Addiction and Displacement Theory Presentation 7

More on the inquiries into what kind of fish might behave like the Slide 14 subject. There is a type that acts in a certain way:

Male stickleback fish stand on their heads and dig into the sand as if building a nest when the impulses of attack and retreat are evenly balanced…

The description of the Slide 14 action was that the male engaged in displacement behavior — bouncing on his head — because of inner conflict over whether to perform a reproductive act. (Dropping a load of sperm into a nest does not seem like that big of a deal, really, and certainly not worth dying over.)

But the whole basis of his psychological conflict was that if he messed around with her, she would kill him. So, maybe he should flee instead. But again, why? Since female sticklebacks do not murder their baby daddies, it seems like, as the stars of that drama, the species would be ruled out. Another source says that sticklebacks exhibit

[…] out-of-context displacement activity. When at the boundary between its own territory and that of another stickleback, where both attack and escape behaviors are elicited, inappropriate nest-building behavior is often displayed.

A stickleback makes a nest on the sea floor, so he just might stand on his head and dig into the sand, even if a human calls it “bouncing.” But Slide 14 wasn’t about a male-on-male territorial dispute. The scenario was introduced as one in which a lady was ready and waiting to consummate a relationship. For a stickleback, that would mean she deposits eggs in his nest, and then says, “Bye, have fun raising the kids.” And he is so there for it! Not exactly an existential crisis, or an occasion suitable for frantic displacement activity.

Some stickleback lore

Behaviorist pioneer Niko Tinbergen liked working with sticklebacks. In the wild, apparently, the males are very aggressive. They compete for territory, and for dates. To the female, red equals hot. Here is a small snippet of Gregory F. Grether’s fascinating discourse about her preference:

In most populations of three-spined stickleback, females prefer males with red coloration, and this is a condition-dependent trait that reflects variation among males in parental care and parasite resistance.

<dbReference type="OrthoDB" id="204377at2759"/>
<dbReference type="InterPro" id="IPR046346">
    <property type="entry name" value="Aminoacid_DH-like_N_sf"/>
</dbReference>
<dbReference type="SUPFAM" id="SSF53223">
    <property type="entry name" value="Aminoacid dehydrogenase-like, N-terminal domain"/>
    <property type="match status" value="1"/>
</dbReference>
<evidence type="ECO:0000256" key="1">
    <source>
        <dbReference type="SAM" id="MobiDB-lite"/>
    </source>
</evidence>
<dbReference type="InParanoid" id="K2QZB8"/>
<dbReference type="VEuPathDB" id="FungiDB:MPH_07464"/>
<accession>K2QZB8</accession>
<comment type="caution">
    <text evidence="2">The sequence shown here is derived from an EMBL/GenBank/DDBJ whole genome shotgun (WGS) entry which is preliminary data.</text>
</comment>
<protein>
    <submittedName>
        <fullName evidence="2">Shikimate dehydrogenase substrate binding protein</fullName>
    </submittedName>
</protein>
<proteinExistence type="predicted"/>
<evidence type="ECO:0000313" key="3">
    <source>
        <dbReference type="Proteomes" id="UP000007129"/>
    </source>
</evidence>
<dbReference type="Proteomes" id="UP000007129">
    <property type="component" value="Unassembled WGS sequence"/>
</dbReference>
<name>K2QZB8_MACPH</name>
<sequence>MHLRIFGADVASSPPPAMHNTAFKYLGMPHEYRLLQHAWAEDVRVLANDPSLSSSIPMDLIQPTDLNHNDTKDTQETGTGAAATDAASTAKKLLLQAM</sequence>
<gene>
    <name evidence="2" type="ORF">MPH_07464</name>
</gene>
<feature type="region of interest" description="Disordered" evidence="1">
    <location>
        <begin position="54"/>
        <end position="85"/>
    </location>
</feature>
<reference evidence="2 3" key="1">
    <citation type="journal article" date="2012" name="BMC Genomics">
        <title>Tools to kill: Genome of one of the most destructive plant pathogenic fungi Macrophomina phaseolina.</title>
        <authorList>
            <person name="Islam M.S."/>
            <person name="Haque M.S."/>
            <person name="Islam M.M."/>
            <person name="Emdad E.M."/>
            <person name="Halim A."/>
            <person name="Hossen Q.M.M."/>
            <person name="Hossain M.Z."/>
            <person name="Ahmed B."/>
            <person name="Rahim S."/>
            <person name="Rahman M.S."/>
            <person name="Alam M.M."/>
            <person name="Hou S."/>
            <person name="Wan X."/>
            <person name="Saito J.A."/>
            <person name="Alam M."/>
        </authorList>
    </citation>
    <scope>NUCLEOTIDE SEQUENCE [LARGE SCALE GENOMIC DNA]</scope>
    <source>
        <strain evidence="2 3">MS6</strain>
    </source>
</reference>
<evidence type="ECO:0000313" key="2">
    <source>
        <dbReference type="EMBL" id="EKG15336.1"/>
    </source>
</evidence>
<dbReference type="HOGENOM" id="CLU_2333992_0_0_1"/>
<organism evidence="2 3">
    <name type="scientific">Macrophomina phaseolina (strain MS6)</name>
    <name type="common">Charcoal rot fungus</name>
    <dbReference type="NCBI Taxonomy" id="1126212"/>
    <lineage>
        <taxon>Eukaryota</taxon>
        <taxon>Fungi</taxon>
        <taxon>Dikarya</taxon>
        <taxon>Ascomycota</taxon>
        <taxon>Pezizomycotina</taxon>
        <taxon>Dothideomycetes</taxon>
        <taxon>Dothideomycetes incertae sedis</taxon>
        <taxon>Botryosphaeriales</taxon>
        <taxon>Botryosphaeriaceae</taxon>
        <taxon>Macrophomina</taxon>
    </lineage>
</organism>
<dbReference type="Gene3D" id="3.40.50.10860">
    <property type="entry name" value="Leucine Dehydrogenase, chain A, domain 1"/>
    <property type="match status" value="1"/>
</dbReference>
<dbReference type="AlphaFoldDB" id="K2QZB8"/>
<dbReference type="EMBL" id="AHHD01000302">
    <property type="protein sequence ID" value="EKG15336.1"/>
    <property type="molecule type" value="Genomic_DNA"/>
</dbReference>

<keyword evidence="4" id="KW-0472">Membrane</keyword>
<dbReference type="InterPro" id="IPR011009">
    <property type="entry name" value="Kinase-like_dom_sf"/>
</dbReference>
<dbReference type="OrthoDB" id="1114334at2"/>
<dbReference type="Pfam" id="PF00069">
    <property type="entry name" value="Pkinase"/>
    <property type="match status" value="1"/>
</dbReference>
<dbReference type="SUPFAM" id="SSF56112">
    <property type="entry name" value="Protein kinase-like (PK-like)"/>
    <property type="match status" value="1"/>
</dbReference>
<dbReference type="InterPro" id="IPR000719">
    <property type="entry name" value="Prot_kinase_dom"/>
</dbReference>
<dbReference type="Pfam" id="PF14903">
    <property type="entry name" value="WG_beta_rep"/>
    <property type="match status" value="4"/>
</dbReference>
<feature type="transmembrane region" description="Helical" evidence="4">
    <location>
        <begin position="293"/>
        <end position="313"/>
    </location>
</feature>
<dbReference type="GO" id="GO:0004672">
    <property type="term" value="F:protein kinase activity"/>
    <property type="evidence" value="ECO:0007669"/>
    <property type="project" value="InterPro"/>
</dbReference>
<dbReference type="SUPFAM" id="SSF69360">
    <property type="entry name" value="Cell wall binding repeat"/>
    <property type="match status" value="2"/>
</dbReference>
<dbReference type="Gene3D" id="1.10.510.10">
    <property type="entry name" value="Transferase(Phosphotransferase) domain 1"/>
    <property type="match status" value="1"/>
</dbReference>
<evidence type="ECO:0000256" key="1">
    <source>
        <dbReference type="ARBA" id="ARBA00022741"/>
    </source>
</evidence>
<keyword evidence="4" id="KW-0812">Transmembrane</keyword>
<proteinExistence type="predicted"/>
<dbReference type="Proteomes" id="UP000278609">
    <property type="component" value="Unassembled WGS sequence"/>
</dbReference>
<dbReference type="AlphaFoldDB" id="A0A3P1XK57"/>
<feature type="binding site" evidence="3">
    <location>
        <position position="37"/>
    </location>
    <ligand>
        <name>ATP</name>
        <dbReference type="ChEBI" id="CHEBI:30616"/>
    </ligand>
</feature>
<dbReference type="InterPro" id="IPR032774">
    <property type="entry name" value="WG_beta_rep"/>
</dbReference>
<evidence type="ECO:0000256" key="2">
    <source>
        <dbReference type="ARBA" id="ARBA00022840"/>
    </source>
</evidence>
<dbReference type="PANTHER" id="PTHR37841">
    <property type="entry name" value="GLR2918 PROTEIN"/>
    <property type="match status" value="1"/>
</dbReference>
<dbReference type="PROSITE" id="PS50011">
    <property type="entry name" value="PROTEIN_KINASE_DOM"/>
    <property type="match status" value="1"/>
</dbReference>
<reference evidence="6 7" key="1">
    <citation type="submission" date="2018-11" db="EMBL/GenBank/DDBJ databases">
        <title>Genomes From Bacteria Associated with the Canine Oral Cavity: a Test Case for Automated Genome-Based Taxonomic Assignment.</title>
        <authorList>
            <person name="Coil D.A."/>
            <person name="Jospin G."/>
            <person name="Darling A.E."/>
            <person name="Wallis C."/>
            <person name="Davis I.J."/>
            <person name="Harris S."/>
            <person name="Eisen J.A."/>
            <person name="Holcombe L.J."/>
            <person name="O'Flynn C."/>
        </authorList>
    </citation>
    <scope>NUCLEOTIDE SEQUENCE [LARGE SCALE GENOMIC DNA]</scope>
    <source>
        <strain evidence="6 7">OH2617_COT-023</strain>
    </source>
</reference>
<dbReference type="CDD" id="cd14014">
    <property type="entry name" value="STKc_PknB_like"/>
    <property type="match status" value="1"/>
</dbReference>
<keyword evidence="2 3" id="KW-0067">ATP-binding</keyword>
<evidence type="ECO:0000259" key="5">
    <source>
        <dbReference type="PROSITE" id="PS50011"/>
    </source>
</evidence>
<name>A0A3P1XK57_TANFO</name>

In other words, a red throat is a stellar résumé and a winning recommendation letter. Armed with those, the male builds a nest from weeds stuck together with a secretion from his kidneys. He likes a gal who is bigger than him and has a bulging stomach, which means bigger eggs. He attracts a likely prospect with a courtship dance, and if that goes well, they enjoy a piscine equivalent of foreplay, which a bold female will sometimes even initiate.

(To be continued!)

Your responses and feedback are welcome!

Source: “Displacement activity,” OxfordReference.com, undated
Source: “English Dream,” Naver.com, 08/27/2020
Source: “The Evolution of Mate Preferences, Sensory Biases, and Indicator Traits,” ScienceDirect.com, 2010
Image by M Krijnsen/Public Domain

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OVERWEIGHT: What Kids Say explores the obesity problem from the often-overlooked perspective of children struggling with being overweight.

About Dr. Robert A. Pretlow

Dr. Robert A. Pretlow is a pediatrician and childhood obesity specialist. He has been researching and spreading awareness on the childhood obesity epidemic in the US for more than a decade.
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Presentations

Dr. Pretlow’s invited presentation at the American Society of Animal Science 2020 Conference
What’s Causing Obesity in Companion Animals and What Can We Do About It

Dr. Pretlow’s invited presentation at the World Obesity Federation 2019 Conference:
Food/Eating Addiction and the Displacement Mechanism

Dr. Pretlow’s Multi-Center Clinical Trial Kick-off Speech 2018:
Obesity: Tackling the Root Cause

Dr. Pretlow’s 2017 Workshop on
Treatment of Obesity Using the Addiction Model

Dr. Pretlow’s invited presentation for
TEC and UNC 2016

Dr. Pretlow’s invited presentation at the 2015 Obesity Summit in London, UK.

Dr. Pretlow’s invited keynote at the 2014 European Childhood Obesity Group Congress in Salzburg, Austria.

Dr. Pretlow’s presentation at the 2013 European Congress on Obesity in Liverpool, UK.

Dr. Pretlow’s presentation at the 2011 International Conference on Childhood Obesity in Lisbon, Portugal.

Dr. Pretlow’s presentation at the 2010 Uniting Against Childhood Obesity Conference in Houston, TX.

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